I have had the loveliest stay with Larry, Karin, and Karin’s sister Ta. For one thing, I was way overdue for some hygiene-related comforts. Hops is soooo glad to be here.
I spent a day with Larry, thrifting/antiquing/picking – he runs a few antique booths and does vintage clothing sales online. I was very firm about not buying anything – because I live in a van – but did end up dropping $4 on a jacket that fit me perfectly. Ah well. He also gave me a very nice driving tour of town, on a nasty day to do it any other way. I’m impressed with Johnson City overall. It checks many of my boxes: walkable/rideable; a little local culture in the form of art, theatre, bookstores; a little ethnic diversity; a university; local trails. Larry’s selling it.
Day two, we headed out for a pretty serious brewery/pub crawl, facilitated by much nicer weather.
Johnson City Brewing
Atlantic Ale House
Tipton Street Pub
Main Street Pizza: gin drinks
On my way out of town, I walked the sculpture garden at Founder’s Park.
“Arbor Spire,” Aaron Hussey
“Specimen,” Joey Manson
“Metamorphosis,” Mary Ruden – with apologies for this photo. There are two butterflies there at the top, shown so much on their sides that you can’t tell.
“Genesis,” Duke Oursler & Marc Moulton
“He Stopped and Turned to the Light,” Charlie Brouwer
“A Few Degrees From Plumb and Square,” Bill Wood
“Aquarium,” Marvin Tadlock
“Through Someone Else’s Eyes,” Elisha Gold
“Stepped Tower,” Larry Millard
“Balancing Time II,” Ed Walker
“Divided,” James Westermann
“Hybridized Daylily,” Shawn Morin
“Wildabout,” 2017, Ian Brownlee
It was another beautiful day, and I was a little sorry to see Johnson City go. I wish I’d ridden some trails, and checked out some local theatre. Maybe next trip. But North Carolina was calling…
I am overjoyed with the free camping in Tennessee! We found the most lovely site on the Natchez Trace Parkway, where we were able to park for free, use a flush toilet and a picnic table, and access the Natchez Trace hiking trail. It scarcely warmed up to freezing during the several days we spent here, though, so we spent almost all of it inside the van. Hops’s water bowl froze solid overnight, again. Brrrr.
But we got out for a lovely hike; I did about two miles, and Hops did at least double that, running back and forth as he does.
this beautiful fellow must be cold! icicles everywhere!
Little Swan Creek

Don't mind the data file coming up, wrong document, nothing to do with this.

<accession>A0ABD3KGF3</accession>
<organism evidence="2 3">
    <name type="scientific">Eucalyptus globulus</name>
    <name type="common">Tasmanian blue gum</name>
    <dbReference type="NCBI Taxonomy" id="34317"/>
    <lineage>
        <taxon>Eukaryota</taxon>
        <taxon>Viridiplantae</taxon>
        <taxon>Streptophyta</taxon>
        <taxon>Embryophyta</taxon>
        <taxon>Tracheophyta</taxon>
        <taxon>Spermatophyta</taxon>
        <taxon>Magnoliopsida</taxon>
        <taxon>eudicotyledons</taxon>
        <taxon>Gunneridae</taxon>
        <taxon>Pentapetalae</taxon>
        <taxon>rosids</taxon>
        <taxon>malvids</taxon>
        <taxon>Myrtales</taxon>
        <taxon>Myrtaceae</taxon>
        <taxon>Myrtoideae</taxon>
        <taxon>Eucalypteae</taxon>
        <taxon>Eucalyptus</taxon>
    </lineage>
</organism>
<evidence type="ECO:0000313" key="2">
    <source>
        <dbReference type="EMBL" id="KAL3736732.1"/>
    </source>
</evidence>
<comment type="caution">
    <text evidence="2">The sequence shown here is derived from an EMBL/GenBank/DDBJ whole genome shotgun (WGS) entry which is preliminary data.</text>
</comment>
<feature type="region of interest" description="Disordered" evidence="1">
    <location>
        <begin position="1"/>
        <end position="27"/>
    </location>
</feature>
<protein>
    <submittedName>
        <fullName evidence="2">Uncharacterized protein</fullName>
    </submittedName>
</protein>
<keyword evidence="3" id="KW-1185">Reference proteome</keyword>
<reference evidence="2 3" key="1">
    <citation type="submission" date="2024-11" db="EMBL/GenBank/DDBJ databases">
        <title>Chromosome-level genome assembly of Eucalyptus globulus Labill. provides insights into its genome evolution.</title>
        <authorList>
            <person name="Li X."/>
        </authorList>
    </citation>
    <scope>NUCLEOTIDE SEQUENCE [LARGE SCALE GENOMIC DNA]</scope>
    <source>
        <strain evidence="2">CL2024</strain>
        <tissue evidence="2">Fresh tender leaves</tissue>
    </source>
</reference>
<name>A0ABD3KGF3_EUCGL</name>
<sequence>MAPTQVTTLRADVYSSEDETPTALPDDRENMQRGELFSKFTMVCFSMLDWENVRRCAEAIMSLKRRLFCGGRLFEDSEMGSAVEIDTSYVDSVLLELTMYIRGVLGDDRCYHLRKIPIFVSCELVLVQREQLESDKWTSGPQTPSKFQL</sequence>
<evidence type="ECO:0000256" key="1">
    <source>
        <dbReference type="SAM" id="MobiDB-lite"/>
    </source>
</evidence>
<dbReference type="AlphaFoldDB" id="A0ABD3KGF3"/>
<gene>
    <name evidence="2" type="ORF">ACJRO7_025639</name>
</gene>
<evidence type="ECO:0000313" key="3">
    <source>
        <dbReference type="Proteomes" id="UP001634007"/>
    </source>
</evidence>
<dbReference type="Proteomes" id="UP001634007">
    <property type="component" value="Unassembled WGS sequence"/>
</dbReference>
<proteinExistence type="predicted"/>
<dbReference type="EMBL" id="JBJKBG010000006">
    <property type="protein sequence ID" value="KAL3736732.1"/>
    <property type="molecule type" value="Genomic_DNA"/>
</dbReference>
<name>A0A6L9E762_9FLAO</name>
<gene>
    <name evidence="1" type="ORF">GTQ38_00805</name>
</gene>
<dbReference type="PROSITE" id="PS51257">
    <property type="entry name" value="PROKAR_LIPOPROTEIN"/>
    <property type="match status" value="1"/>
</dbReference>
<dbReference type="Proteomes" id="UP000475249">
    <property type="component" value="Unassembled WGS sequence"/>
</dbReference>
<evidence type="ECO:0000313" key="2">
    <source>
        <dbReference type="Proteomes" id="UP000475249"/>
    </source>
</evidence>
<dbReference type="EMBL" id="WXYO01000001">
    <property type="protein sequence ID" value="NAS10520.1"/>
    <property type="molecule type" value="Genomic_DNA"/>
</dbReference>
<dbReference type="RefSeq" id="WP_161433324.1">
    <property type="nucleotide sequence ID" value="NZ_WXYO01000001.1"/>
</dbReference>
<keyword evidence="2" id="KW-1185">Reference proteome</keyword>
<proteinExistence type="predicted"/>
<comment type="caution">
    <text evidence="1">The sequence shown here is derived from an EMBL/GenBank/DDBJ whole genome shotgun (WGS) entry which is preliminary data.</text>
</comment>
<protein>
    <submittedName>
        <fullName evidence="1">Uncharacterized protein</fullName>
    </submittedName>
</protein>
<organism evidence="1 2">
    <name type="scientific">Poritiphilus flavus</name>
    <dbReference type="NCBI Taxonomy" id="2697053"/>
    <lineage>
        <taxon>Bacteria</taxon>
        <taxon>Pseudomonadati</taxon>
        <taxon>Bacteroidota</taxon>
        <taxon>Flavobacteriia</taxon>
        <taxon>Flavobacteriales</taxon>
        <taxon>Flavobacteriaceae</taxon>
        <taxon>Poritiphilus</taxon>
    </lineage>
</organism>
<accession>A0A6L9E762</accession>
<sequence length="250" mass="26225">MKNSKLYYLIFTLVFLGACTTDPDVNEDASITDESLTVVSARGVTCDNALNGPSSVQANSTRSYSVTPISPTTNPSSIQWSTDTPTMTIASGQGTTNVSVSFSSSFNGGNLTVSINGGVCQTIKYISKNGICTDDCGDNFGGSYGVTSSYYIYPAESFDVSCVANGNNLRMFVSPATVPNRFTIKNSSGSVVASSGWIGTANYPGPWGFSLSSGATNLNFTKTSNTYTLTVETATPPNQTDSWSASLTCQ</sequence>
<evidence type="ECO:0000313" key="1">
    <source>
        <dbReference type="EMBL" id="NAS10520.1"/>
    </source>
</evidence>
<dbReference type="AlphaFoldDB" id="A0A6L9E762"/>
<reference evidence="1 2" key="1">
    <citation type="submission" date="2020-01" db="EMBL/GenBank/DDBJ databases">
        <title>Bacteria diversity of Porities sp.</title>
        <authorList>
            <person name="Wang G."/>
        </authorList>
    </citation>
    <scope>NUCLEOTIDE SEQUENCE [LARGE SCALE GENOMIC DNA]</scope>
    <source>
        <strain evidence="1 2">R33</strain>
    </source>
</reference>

and a tributary
I think he took on the extra mileage to stay warm.
The next day we drove east again, with a little company
and the heater on full blast. We found another lovely free campsite! This one had no bathrooms, but a very nice view of Watts Bar Lake; it was even warm enough to sit outside for 30 minutes or so before we had to bundle back in. Brrrr.
But so pretty
frolicking on the beach
Watts Bar Lake
In another day or two we have a proper host who may let us come indoors, and it’s about time.
I left T.O. Fuller early in the morning without much observation, but it was a nice enough place. As an aside: I’ve been using three sources to find campsites/parking places. They are freecampsites.net, the Campendium app/website, and the iOverlander app. I’ve been writing reviews, fairly faithfully, on the first two sites. I figure I may as well give back. Not that anyone will care, surely, but my handle on those sites for reviews is foxylikeaturtle.
In Memphis I headed first to the Bass Pro Shop in the Pyramid, which used to be a basketball stadium, and was suggested as a possible spot for overnight parking, although I decided against it. I was told it was an oddity not to be missed, and I suppose that’s true, although my feelings are certainly mixed. I paid $10 (plus tax) to ride an elevator to the top of the thing: the tallest freestanding elevator in the country, we are told, and its walls are floor-to-ceiling glass. Fun fact: I am scared of heights. This was possibly the most horrifying experience I’ve ever paid $10 for. At the top there’s a bar/restaurant with amazing views, including observation decks you can walk on outside; these have GLASS FLOORS, you guys, and they CREAK underfoot. Definitely the most horrifying experience of my trip to date. I do it for you, though. Here’s a picture I took from up there of the Hernando de Soto Bridge across the Mississippi.